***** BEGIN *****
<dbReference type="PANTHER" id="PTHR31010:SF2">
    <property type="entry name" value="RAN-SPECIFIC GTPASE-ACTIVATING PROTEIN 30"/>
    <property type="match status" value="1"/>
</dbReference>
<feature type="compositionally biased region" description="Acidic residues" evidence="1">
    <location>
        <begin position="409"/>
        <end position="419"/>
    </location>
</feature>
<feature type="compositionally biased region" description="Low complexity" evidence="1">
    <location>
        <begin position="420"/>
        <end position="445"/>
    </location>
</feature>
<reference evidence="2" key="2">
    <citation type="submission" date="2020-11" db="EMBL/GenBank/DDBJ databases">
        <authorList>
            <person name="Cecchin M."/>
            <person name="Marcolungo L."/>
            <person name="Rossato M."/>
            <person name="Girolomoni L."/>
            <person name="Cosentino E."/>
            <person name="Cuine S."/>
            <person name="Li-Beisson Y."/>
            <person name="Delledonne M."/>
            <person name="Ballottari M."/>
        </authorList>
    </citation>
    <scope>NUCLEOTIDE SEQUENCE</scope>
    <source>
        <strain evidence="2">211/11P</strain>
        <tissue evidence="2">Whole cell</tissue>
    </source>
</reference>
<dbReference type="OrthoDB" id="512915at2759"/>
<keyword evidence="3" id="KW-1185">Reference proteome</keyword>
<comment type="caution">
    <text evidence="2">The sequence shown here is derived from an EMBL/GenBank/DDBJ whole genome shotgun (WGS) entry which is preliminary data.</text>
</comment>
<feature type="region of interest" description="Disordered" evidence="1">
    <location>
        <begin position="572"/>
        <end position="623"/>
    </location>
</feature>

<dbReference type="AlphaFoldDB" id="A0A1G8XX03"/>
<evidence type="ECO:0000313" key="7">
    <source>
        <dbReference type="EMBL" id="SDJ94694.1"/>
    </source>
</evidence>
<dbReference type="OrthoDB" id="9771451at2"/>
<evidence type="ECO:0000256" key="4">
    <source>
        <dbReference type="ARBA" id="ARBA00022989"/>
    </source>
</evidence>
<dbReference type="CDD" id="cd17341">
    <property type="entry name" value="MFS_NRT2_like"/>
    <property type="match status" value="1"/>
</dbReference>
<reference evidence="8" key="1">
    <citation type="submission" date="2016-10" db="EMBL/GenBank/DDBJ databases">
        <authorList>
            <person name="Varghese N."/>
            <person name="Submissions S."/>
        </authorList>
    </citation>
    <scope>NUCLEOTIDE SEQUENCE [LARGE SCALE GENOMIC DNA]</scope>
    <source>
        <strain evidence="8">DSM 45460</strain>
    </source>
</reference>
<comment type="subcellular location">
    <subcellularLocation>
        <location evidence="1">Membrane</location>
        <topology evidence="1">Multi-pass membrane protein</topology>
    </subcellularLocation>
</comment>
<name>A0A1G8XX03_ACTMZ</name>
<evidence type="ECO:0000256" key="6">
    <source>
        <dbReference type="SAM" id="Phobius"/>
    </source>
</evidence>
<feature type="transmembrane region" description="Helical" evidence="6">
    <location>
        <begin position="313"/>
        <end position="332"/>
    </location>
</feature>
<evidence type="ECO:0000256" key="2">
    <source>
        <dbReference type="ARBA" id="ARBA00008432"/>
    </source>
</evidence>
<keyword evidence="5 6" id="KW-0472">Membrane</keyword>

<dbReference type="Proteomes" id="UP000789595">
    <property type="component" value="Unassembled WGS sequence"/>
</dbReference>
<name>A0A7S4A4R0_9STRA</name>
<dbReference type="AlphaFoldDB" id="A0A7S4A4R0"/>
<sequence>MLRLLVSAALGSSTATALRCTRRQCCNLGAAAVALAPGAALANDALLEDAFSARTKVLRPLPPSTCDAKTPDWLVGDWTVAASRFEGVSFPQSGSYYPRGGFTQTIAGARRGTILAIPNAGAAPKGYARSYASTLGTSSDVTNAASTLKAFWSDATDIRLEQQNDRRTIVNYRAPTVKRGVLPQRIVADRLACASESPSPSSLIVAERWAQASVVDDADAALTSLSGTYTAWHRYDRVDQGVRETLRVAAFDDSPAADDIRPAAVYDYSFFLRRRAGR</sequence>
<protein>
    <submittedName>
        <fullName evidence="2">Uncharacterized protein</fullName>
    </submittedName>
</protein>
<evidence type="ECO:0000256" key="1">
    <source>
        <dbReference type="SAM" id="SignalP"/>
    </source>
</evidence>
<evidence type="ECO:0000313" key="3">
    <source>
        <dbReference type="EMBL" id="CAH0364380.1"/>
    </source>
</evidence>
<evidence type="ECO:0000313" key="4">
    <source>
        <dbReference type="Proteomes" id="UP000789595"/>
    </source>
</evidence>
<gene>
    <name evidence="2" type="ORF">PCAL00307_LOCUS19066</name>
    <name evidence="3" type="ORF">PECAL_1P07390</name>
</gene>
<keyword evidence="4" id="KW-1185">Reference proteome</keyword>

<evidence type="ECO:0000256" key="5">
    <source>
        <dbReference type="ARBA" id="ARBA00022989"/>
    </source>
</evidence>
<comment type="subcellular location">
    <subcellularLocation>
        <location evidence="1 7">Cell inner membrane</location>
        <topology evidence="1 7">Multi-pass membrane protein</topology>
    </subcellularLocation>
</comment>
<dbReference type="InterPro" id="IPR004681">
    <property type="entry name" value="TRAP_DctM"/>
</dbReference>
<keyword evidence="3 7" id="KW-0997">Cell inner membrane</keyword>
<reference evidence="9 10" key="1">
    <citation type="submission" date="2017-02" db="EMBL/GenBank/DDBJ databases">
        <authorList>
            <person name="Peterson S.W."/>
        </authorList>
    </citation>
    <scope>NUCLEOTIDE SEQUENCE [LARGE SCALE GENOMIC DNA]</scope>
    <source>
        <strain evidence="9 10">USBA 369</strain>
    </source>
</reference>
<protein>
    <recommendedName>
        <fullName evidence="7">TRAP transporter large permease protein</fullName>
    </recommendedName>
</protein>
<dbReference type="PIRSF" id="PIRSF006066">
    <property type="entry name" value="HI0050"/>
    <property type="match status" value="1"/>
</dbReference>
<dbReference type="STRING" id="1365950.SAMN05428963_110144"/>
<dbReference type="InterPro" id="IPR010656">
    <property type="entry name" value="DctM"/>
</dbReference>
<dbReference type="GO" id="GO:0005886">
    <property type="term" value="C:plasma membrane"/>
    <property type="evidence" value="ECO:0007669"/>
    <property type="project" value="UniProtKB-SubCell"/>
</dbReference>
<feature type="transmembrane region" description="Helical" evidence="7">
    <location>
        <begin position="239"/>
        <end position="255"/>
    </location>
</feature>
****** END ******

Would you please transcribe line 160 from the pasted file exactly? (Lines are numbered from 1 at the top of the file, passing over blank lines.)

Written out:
    </recommendedName>